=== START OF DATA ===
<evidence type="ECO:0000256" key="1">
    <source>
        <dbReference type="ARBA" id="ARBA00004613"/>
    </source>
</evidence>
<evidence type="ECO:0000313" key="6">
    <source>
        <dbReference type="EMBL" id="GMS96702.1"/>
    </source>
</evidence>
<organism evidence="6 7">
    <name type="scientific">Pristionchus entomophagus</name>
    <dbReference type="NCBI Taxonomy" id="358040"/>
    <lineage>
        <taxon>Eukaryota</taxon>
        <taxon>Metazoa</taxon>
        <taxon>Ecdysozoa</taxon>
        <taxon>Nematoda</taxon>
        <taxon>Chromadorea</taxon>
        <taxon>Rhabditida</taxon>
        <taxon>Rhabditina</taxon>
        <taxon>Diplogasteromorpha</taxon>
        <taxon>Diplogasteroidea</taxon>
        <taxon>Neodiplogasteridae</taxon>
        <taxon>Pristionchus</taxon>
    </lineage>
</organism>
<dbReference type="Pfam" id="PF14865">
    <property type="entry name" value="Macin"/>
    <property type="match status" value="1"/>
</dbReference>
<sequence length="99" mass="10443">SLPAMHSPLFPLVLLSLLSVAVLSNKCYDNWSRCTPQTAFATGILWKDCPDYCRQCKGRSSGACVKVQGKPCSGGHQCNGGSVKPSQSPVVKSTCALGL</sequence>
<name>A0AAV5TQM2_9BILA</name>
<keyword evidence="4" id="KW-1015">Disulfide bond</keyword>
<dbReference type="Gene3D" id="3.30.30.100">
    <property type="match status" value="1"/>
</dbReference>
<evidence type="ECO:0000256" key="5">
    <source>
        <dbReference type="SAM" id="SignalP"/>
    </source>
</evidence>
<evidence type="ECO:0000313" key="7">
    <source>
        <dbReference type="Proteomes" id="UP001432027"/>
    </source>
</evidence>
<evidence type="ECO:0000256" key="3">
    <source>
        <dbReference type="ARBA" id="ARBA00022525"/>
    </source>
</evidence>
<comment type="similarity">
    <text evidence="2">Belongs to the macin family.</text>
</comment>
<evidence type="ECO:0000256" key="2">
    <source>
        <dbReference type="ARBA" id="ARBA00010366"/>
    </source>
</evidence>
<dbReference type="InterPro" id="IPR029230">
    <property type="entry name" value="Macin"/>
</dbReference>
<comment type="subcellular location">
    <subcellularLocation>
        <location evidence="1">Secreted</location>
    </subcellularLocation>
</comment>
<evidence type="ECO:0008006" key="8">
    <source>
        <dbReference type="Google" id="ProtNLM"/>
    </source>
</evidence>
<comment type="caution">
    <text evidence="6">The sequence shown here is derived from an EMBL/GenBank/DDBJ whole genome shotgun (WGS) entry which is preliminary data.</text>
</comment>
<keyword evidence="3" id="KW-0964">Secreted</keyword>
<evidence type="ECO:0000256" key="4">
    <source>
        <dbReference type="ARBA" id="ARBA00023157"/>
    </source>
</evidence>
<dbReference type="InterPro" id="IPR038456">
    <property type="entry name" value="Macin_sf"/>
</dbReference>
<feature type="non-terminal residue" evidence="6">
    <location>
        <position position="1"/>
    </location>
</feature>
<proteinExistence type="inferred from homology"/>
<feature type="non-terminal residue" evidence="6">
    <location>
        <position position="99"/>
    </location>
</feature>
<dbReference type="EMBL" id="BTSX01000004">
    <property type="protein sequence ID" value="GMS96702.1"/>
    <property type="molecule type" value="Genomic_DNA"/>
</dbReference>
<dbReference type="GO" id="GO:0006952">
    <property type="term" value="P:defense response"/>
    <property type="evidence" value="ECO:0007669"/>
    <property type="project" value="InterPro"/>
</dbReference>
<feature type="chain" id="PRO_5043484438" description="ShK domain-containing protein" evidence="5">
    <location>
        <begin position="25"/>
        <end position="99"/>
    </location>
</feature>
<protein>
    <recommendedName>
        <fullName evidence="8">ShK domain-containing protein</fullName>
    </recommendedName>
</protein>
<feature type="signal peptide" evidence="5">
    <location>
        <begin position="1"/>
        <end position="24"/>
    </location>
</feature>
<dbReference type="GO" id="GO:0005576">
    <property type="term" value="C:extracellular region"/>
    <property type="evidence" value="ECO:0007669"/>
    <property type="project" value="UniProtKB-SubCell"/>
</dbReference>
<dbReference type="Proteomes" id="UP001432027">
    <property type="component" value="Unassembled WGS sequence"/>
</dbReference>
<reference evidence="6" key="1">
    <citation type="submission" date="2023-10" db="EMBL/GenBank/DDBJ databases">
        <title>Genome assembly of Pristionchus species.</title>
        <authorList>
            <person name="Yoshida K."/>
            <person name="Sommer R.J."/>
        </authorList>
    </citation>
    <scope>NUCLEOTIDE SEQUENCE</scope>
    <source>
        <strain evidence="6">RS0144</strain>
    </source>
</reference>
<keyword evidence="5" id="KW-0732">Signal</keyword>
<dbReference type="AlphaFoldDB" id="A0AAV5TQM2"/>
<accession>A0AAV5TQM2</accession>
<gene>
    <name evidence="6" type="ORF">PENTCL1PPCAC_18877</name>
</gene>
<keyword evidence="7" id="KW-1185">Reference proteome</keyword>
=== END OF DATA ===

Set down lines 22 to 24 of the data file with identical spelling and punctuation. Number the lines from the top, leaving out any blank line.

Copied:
        <taxon>Diplogasteromorpha</taxon>
        <taxon>Diplogasteroidea</taxon>
        <taxon>Neodiplogasteridae</taxon>